Missouri Supreme Court unanimously rejects attorney general on abortion petitions



(The Center Square) – Less than 48 hours after hearing arguments, the Missouri Supreme Court unanimously upheld a circuit court decision ordering Republican Attorney General Andrew Bailey to approve documents needed to gain signatures to put an abortion rights amendment on the ballot.

Bailey refused to approve Republican Auditor Scott Fitzpatrick’s fiscal notes for 11 petitions, stating they underestimated the cost to the state if its abortion laws were overturned at the ballot box.

Calling Bailey’s actions “preposterous” in June, Cole County Circuit Judge Jon Beetem ruled in favor of Dr. Anna Fitz-James in a lawsuit accusing Bailey of overstepping his authority by declining to approve the information. He later gave Bailey 24 hours to approve the financial estimates, but Bailey appealed to the Supreme Court.

“We disagree with the Court’s decision, as we believe Missourians deserve to know how much this amendment would cost the state, but we will respect the Court’s order,” Madeline Sieren, deputy press secretary for the attorney general, wrote in an email to The Center Square.

Bailey had no ability under state law to reject the Auditor’s estimate, which the attorney general said underestimated state costs by billions, Judge Paul Wilson wrote in the 20-page decision.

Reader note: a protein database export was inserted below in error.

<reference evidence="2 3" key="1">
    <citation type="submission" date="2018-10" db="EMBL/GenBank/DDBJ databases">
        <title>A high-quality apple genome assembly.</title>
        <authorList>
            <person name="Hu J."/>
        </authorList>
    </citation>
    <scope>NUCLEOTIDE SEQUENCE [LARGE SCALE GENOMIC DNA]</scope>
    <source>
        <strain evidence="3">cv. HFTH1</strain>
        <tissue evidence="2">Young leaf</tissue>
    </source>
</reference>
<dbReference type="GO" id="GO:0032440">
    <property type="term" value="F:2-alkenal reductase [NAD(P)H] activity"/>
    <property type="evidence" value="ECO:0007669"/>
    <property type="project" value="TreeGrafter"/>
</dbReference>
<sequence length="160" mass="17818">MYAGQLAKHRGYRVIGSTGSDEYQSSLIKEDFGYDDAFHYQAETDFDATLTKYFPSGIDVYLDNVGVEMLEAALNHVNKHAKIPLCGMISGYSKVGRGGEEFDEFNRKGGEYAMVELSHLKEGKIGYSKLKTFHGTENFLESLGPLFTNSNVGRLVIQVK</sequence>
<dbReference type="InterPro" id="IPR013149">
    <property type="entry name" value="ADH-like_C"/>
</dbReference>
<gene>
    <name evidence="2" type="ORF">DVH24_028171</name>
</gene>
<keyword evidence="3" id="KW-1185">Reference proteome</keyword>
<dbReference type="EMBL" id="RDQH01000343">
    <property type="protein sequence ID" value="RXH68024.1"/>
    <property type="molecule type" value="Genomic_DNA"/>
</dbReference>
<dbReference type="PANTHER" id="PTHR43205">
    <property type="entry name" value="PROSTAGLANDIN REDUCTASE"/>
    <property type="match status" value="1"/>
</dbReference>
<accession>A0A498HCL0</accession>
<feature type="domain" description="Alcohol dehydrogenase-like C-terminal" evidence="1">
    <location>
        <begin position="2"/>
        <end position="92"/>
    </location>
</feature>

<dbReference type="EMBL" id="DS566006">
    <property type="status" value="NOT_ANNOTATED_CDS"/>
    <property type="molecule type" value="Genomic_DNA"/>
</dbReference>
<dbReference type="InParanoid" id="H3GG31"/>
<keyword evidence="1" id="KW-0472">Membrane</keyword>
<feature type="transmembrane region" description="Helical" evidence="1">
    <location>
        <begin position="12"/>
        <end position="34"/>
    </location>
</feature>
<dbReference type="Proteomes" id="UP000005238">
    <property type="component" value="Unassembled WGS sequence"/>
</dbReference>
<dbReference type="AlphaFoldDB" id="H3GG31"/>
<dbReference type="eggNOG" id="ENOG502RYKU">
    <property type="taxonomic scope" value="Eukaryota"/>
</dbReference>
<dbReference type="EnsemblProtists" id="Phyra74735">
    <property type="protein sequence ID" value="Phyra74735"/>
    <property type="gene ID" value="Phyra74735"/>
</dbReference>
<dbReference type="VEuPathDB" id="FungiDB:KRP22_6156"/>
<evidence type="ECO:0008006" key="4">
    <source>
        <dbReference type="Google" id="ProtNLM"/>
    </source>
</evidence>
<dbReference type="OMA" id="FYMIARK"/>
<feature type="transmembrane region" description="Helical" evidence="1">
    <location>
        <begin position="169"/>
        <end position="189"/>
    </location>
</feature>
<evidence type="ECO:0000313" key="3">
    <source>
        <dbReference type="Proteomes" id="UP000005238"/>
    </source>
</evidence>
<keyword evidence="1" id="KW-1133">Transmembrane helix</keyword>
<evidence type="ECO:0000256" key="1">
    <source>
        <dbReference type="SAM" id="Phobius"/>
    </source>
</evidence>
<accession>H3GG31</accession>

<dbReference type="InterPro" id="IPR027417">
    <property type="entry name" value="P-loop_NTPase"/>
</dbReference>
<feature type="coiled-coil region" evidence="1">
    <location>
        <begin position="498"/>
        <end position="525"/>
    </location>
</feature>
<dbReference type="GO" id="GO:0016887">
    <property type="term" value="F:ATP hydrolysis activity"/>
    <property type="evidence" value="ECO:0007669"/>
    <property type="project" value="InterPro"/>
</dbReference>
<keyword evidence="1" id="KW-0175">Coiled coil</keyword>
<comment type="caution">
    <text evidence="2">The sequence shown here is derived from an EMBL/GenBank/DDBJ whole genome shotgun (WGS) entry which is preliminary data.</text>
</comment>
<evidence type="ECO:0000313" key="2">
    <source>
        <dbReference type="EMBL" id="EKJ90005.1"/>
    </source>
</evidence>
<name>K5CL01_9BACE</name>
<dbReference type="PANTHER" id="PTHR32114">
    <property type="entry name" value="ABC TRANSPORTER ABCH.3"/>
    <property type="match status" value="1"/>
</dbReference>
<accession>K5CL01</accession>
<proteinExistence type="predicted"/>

“Instead, the Attorney General’s authority extends only to reviewing the ‘legal content and form’ of the fiscal notes and summaries prepared by the Auditor, not their substance,” Judge Wilson wrote. “Because the circuit court in this case did not err in finding there was no defect in the ‘legal form and content’ of the fiscal note summaries prepared by the Auditor concerning Fitz-James’s proposed initiative petitions, the Attorney General’s refusal to perform the plain, unequivocal, and ministerial duty of approving those summaries (and informing the Auditor he has done so) cannot be justified.”

The ACLU of Missouri said the certification process for a ballot initiative should take 54 days, including Bailey approving the financial information within 10 days of receiving the documents. Bailey’s actions have caused the process to take 135 days, the ACLU stated.

“At every level of our judicial system, the courts saw the Attorney General’s effort to derail the initiative process for what it was: a deliberate threat to direct democracy,” Anthony Rothert, the director of integrated advocacy at the ACLU of Missouri who argued before the Supreme Court, said in a statement. “As obviously unconstitutional as his scheme was, it succeeded in wasting valuable time. If the Attorney General and Secretary of State are serious about their oaths to the constitution, they will carry out their duties today, not cause more delay.”

Judge Wilson stated Bailey’s argument on Fitzpatrick’s estimates not having proper “legal content and form” can’t be used to take Fitzpatrick’s authority away from assessing fiscal impacts. Bailey also argued Fitzpatrick’s language was biased and would be influential to voters.

“Instead, he claims the content of the notes is likely to prejudice voters in favor of the proposals by underestimating the fiscal impact,” Judge Wilson wrote. “And, because he believes the fiscal notes understate the costs to state and local governments, the Attorney General claims the summaries inevitably do so as well. The Attorney General has no authority … to refuse to approve fiscal note summaries on such grounds.”

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